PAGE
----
Reuters blog archive
from The Human Impact:
As India's western state of Maharashtra reels from the worst drought in over four decades and millions of people face the risk of hunger, a top official has sparked outrage with a crass, insensitive joke that he should urinate in the region's empty dams to solve water shortages.
Ajit Pawar, deputy chief minister of Maharashtra and former irrigation minister, referred in a speech last weekend to a poor drought-hit farmer who had been on hunger strike for almost two months to demand more water.
"He has been fasting for the last 55 days. If there is no water in the dam, how can we release it? Should we urinate into it? If there is no water to drink, even urination is not possible," Pawar told the gathering, who responded with much laughter.
Dubbed as "Urine-Gate" by some sections of the media, Pawar's controversial comments have been played and replayed on India's national news channels over the past week, sparking a barrage of criticism from civil society groups and opposition politicians who are demanding he resign over the remarks.
from The Great Debate:
While the climate change discussion in Washington is moving at a glacial pace, nature is responding to climate change at record speed. The animal, plant and insect kingdoms aren’t interested in public policy. They don’t read political blogs. They adapt because they have to. They must change to survive.
We would be wise to heed the signs.
Animals, plants and even insects are now adapting quickly to shifts in temperatures, often by migrating to cooler climates, modifying their diets and altering breeding cycles.
from Chrystia Freeland:
This book review was originally published in The Washington Post.
Sprawling, earnest and ambitious — its modest title is “The Future”—Al Gore’s new book embodies both the virtues and the flaws of its author. But those hardy souls who slog past the weaknesses will be rewarded by a book that is brave, original and often fun. Inevitably, there’s a lot here about the two signature Gore preoccupations — climate change and technological innovation — but what really makes “The Future” worth reading is two newer ideas.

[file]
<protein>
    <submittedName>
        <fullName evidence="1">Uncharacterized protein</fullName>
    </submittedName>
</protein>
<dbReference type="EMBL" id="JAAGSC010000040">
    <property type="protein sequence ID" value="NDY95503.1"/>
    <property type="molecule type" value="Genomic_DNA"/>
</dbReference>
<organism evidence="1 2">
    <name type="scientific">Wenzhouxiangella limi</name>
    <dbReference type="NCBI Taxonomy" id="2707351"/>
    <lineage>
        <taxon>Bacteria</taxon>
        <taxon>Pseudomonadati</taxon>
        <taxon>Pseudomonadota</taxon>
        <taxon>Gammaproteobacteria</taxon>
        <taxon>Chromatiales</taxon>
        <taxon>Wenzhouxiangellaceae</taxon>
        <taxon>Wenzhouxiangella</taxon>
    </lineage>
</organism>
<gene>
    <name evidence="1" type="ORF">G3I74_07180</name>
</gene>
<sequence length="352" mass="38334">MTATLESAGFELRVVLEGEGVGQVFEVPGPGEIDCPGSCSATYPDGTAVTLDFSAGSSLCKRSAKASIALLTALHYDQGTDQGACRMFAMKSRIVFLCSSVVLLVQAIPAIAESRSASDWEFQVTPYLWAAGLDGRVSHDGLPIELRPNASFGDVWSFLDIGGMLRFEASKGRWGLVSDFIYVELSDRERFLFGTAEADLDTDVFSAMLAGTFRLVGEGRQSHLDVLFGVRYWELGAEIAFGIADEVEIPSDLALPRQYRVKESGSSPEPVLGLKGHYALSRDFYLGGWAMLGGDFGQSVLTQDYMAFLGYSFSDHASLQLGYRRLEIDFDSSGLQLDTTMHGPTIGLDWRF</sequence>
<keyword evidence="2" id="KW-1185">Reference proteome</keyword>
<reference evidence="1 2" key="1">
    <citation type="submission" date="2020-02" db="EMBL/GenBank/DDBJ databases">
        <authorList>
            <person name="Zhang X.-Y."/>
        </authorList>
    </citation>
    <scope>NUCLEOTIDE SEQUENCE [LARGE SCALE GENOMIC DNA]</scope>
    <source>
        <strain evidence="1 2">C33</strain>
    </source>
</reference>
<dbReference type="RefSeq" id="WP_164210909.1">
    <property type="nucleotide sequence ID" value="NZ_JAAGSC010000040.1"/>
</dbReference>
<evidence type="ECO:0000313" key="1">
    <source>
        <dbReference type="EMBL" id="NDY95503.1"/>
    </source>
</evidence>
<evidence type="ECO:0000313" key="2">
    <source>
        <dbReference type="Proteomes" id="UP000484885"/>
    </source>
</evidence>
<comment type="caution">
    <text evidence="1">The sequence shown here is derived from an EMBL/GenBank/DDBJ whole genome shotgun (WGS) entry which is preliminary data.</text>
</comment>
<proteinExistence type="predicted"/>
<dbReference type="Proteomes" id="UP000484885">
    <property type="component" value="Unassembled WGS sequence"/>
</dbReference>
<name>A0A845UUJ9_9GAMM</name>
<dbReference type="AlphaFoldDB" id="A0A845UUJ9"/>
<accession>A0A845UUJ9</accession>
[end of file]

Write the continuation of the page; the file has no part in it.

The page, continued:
The first is the premise. Gore believes we are living in a “new period of hyper-change.” The speed at which our world is changing, he argues, is unprecedented, and that transformation is the central reality of our lives. The technology revolution, Gore writes, “is now carrying us with it at a speed beyond our imagining toward ever newer technologically shaped realities that often appear, in the words of Arthur C. Clarke, ‘indistinguishable from magic.’ ”
from Davos Notebook:
One sometimes hears that the World Economic Forum is all talk and no action. I don’t buy it — talk matters. Social currency is a powerful driver of change, even at the highest reaches of business and government. And last week climate change was on center stage at the famous Davos summit. So as I moved through the WEF Annual Meeting, the question on my mind was simple: How many of the conversations here will lead to real-world outcomes?
President Barack Obama had helped point the spotlight with his second inaugural address two days earlier, but the real reason for renewed focus, after several years of near silence, is the increasingly destructive and incredibly costly wave of unprecedented weather events that have occurred around the globe. There were more than 30 official sessions on climate change, environmental resilience and food security this year at the Annual Meeting, and even more related side events.
from The Edgy Optimist:
This week the National Climate Data Center confirmed what most had long believed: 2012 was the warmest year on record for the United States. Ever. And not just a bit warmer: a full Fahrenheit degree warmer than in 1998, the previous high. In the land of climatology statistics, that is immense. In the understatement of one climate scientist, these findings are “a big deal.”